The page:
SAN FRANCISCO, Calif. (KRON) — Bay Area nurses on the front lines of the COVID-19 pandemic say they are short staffed and fear the healthcare system is reaching a breaking point.

Tammi Bacheki takes a brief break from her shift in the intensive care unit at Kaiser Permanente in Walnut Creek.

A rare free moment between treating critically ill COVID-19 patients.

“I can tell you nurses are exhausted. Respiratory therapists are exhausted,” Bacheki said. “Doctors — every aspect. Every facet of the hospital and the employees.”

And she’s hearing the same from her colleagues at hospitals across the Bay Area.

She says ICU’s are at a tipping point.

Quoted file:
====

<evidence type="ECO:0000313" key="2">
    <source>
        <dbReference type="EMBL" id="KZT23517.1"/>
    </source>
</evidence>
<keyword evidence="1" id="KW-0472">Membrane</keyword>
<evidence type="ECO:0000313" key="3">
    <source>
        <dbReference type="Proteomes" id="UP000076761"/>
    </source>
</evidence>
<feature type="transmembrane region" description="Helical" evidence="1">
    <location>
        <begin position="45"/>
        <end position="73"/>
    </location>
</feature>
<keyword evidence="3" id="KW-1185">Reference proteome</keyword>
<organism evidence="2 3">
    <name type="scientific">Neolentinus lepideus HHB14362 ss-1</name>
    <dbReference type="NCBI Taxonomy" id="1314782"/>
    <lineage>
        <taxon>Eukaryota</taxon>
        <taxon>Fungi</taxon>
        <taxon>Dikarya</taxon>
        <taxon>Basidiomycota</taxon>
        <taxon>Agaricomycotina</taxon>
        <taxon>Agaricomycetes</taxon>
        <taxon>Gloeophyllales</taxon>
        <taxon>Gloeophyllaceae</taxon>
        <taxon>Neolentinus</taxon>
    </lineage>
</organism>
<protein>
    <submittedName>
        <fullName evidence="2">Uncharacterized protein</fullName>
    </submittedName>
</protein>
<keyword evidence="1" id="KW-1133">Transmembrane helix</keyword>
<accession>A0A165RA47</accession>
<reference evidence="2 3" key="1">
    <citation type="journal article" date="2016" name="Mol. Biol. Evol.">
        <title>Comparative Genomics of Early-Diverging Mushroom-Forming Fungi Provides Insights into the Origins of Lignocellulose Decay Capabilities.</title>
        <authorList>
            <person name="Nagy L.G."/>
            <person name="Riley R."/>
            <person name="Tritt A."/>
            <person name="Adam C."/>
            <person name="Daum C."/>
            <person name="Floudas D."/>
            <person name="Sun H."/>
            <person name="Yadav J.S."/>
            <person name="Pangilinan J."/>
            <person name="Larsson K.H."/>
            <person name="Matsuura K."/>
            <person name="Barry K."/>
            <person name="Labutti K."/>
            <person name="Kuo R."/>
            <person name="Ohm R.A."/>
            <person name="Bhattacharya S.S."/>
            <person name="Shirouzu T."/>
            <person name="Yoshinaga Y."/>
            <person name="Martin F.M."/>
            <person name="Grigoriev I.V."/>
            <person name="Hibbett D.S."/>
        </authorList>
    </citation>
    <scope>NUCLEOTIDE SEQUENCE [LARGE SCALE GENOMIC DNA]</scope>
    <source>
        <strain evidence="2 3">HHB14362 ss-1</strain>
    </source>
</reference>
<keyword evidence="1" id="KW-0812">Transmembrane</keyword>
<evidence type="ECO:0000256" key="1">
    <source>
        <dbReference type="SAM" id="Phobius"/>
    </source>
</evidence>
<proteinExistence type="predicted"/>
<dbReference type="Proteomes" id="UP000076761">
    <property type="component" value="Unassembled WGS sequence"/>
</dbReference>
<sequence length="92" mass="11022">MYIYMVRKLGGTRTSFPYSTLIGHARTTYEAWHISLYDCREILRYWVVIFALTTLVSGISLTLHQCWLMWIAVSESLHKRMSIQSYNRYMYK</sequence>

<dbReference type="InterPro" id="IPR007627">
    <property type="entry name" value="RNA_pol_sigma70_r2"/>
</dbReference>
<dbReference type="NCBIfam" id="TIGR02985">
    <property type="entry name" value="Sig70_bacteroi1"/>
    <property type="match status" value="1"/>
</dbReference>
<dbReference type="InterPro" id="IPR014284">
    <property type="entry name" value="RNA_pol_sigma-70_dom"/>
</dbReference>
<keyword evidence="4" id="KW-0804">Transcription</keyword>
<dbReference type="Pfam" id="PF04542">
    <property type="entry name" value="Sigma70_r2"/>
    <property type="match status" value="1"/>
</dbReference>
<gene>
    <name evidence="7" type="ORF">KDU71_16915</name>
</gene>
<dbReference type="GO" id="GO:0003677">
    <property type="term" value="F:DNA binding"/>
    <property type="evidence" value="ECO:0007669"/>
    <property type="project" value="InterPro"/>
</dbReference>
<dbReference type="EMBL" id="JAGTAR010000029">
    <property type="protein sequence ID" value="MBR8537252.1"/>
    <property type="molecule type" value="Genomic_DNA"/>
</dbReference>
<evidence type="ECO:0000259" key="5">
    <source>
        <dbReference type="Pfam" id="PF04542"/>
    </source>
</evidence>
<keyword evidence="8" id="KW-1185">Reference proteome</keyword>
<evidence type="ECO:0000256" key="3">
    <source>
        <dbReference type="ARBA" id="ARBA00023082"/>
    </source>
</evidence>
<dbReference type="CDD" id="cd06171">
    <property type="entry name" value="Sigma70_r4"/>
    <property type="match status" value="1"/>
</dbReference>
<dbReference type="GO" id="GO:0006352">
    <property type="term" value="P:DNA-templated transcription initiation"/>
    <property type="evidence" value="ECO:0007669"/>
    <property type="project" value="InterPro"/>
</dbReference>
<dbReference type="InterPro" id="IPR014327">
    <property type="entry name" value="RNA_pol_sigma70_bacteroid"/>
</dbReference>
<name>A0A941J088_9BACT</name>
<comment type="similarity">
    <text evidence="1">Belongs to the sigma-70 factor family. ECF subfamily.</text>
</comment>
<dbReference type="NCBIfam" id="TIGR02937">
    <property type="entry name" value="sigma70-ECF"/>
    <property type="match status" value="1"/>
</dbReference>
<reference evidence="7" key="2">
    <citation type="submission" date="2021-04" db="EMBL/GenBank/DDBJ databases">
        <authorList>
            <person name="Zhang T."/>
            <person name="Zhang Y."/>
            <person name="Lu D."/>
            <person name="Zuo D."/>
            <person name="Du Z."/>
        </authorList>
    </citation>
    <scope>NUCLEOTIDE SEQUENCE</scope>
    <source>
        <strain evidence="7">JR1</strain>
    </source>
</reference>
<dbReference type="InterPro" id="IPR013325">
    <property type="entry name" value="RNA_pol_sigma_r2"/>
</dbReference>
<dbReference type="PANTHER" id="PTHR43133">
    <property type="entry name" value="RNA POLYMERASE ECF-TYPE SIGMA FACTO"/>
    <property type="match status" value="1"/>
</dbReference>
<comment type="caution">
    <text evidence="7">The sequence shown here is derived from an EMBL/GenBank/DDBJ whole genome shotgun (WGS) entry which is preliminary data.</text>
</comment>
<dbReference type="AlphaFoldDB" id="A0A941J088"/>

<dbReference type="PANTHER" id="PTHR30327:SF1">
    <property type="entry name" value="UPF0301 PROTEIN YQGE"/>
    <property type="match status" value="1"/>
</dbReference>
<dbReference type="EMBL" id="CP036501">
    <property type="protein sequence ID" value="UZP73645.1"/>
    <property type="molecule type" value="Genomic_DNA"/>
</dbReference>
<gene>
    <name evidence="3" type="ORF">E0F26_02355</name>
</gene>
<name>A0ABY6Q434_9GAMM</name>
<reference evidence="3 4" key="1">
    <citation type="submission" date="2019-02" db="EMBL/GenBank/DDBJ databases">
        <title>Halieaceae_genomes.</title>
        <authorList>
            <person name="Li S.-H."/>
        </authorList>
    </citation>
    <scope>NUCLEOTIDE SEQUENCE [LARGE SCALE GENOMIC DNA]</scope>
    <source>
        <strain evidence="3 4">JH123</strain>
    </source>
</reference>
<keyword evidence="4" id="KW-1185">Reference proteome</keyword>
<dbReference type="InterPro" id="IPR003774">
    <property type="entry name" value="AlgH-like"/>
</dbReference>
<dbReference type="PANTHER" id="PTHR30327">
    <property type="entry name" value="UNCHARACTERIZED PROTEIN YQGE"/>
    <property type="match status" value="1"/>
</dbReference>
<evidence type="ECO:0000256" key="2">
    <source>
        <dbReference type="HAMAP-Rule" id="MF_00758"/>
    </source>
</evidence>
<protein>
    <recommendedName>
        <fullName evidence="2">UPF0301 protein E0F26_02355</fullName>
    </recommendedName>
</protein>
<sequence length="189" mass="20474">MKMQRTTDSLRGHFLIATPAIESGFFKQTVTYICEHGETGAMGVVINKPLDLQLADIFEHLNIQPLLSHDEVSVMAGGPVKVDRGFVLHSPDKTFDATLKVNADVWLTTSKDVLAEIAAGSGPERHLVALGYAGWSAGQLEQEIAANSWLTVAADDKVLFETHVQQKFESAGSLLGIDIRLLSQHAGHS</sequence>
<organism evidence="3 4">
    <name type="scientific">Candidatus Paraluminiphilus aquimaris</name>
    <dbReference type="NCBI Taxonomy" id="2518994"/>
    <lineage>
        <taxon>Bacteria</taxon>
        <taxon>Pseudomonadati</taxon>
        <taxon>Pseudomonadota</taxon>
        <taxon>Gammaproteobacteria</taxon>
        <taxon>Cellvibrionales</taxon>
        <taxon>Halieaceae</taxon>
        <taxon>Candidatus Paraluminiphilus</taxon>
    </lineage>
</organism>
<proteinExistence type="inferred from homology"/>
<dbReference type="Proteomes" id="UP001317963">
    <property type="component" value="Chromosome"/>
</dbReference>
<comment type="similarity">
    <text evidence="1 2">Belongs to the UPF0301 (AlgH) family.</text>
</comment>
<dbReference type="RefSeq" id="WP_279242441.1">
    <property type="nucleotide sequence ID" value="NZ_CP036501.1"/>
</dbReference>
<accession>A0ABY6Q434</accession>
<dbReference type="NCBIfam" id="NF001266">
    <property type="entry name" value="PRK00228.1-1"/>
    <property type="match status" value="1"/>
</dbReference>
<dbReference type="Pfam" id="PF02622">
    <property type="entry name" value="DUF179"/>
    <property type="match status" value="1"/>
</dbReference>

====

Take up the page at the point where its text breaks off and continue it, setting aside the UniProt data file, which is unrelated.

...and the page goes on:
“We’re all working overtime. We’re all working double shifts, and extra shifts, and it wears on you,” Bacheki said. “You can do that for a while, but you know, people have been doing this for over a year now, or for about a year now, and it just takes its toll.”

Physically and mentally.

And now she says her unit has reached capacity.

“So, if we get a larger influx of patients coming up through the ED, its gonna be difficult to place those patients,” Bacheki said.

Registered nurse Jamille Cabacungan says she and her colleagues at UCSF Medical Center are also overwhelmed.

Those and others representing national nurses united are pleading for hospitals to staff up.

“When you’re putting nurses in those situations of being short staffed, they’re not going to want to work there anymore. If you are creating burnout and creating an unsafe environment for nurses, that’s why they leave,” Cabacungan said. “So, hospitals need to hire, spend the money and keep career nurses who are invested in that institution.”

Otherwise, an already deadly situation will just get worse.

Latest Posts